If we want more evidence-based practice, we need more practice-based evidence.*

 


Chapter 9 - Archives of Headlines
Community Mental and Social Health


Health Canada Online gets REAL
(Health Canada, 5 October 1998)- Family violence, especially as it affects children, is a major health concern for Canadians. REAL Health, the new electronic magazine from Health Canada Online, gives readers a general overview of this serious health problem, provides links to in-depth information on what Health Canada is doing, and points to many other relevant sources on the Internet.


Network and CD-ROM launched to improve mental health of young Canadians
(24 September 1998)
Health Minister Allan Rock announced two important new initiatives promoting positive mental health in Canada's young people. The two new resources were unveiled by Health Canada and its partners during the annual conference of the Canadian Mental Health Association in Charlottetown. - National Youth Network is being created, for and by young people, to bring together youth and those who work with youth in the fields of mental health, education and community action to promote open discussion about the life experiences they face today. - Mauve is an interactive CD-ROM for crisis prevention, created by and for teens in collaboration with mental health and multimedia professionals. It is an interactive learning aid for teenagers covering topics such as life, love, school, family, and friendship, as well as depression, suicide, drug abuse, school drop-out, and delinquency. For more information, visit
http://www.hc-sc.gc.ca/english/media/releases/1998/98_63e.htm


U.S. Mental Health System in "State of Third World Collapse"
Weston Got Gun Permit Despite Mental Illness

Russell Eugene Weston Jr.'s sudden descent into violence probably could not have been predicted, but it might have been prevented by a mental health system better equipped to monitor patients before they become obvious threats, mental health specialists told the Washington Post Monday, July 27.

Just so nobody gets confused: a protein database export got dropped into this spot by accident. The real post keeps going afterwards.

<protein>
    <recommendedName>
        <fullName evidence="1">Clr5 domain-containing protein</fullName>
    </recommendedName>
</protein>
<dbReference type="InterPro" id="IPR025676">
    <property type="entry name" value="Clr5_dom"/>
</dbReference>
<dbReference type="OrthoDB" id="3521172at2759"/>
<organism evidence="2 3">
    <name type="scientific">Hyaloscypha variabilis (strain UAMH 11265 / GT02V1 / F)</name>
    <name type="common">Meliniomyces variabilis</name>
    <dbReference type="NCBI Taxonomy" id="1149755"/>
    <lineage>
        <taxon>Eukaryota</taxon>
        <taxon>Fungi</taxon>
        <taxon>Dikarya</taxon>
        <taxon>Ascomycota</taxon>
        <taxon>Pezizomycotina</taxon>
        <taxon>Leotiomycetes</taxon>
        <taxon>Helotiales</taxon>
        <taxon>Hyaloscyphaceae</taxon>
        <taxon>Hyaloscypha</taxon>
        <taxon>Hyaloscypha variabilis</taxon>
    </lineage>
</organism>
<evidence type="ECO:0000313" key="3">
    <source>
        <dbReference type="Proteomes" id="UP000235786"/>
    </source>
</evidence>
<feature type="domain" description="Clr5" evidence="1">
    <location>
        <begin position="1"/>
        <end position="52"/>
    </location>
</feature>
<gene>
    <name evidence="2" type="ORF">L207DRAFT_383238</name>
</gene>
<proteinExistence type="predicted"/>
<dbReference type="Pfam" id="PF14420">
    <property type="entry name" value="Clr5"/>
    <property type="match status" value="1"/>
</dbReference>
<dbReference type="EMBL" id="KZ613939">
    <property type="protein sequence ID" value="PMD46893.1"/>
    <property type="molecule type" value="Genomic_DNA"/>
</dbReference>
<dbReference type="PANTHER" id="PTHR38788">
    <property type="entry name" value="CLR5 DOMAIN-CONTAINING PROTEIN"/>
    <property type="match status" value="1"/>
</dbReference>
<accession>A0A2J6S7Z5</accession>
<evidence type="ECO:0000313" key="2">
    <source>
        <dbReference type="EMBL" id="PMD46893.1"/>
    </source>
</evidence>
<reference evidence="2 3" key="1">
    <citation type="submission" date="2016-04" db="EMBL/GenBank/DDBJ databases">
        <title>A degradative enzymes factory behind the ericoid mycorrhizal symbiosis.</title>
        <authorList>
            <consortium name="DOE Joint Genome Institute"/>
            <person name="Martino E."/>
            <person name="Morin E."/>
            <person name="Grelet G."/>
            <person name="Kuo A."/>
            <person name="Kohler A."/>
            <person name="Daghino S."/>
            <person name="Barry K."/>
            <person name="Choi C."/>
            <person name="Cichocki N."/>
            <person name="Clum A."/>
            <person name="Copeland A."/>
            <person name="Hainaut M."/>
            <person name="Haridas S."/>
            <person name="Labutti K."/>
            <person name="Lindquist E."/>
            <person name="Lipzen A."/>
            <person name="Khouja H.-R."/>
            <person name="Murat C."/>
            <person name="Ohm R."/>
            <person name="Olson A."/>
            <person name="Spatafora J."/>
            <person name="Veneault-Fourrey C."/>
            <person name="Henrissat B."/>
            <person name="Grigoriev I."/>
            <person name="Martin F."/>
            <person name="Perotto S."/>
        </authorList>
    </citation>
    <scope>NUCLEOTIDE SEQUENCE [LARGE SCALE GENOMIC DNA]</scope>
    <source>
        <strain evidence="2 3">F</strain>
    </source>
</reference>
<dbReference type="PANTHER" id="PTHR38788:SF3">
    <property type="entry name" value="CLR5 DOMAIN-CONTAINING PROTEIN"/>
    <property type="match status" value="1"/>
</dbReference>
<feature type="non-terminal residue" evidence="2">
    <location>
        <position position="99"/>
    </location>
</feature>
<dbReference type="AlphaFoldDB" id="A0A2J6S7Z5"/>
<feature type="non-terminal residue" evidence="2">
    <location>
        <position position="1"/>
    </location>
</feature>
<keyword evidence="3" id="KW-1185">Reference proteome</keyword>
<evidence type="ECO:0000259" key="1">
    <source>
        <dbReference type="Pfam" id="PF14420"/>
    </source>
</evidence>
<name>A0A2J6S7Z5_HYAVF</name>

The idea of the mental health system, of course, is to treat people with psychiatric problems -- not just to prevent them from storming the Capitol or committing other acts of violence, but to help them lead productive lives. That system broke down in its tracking of Weston, who was forced out of Montana with court orders to continue mental health treatment, but soon quit treatment and stopped taking his medications in Illinois.

In Montana, one of just three states that does not recognize the insanity defense, officials have declined to discuss the specifics of Weston's case, citing privacy concerns. But Wesley Alcorn, an advocate for the mentally ill in Montana, described his state's decision to release Weston to the Illinois system as "Greyhound therapy: Put him on the bus and your problem disappears." He said it was typical of a state that has few mental health resources for anyone who is not ill enough to require hospitalization.

"This system is in a state of Third World collapse, and no one wants to pay to fix it, man," said Alcorn. "That's why this tragedy happened."

Robert Singer, clinical coordinator of Human Support Services, the community mental health center in Waterloo, Ill., declined to comment on Weston's treatment there. But he did point out that there is not much his clinic can do to make sure patients show up for counseling and take their medications. The clinic makes several attempts to contact patients by telephone and mail, then sends them letters terminating their cases, he said.

Illinois and Montana are among a growing number of states with laws allowing judges to force the mentally ill to comply with treatment outside a hospital, a sentence known as outpatient commitment. However, it is rarely used in either state.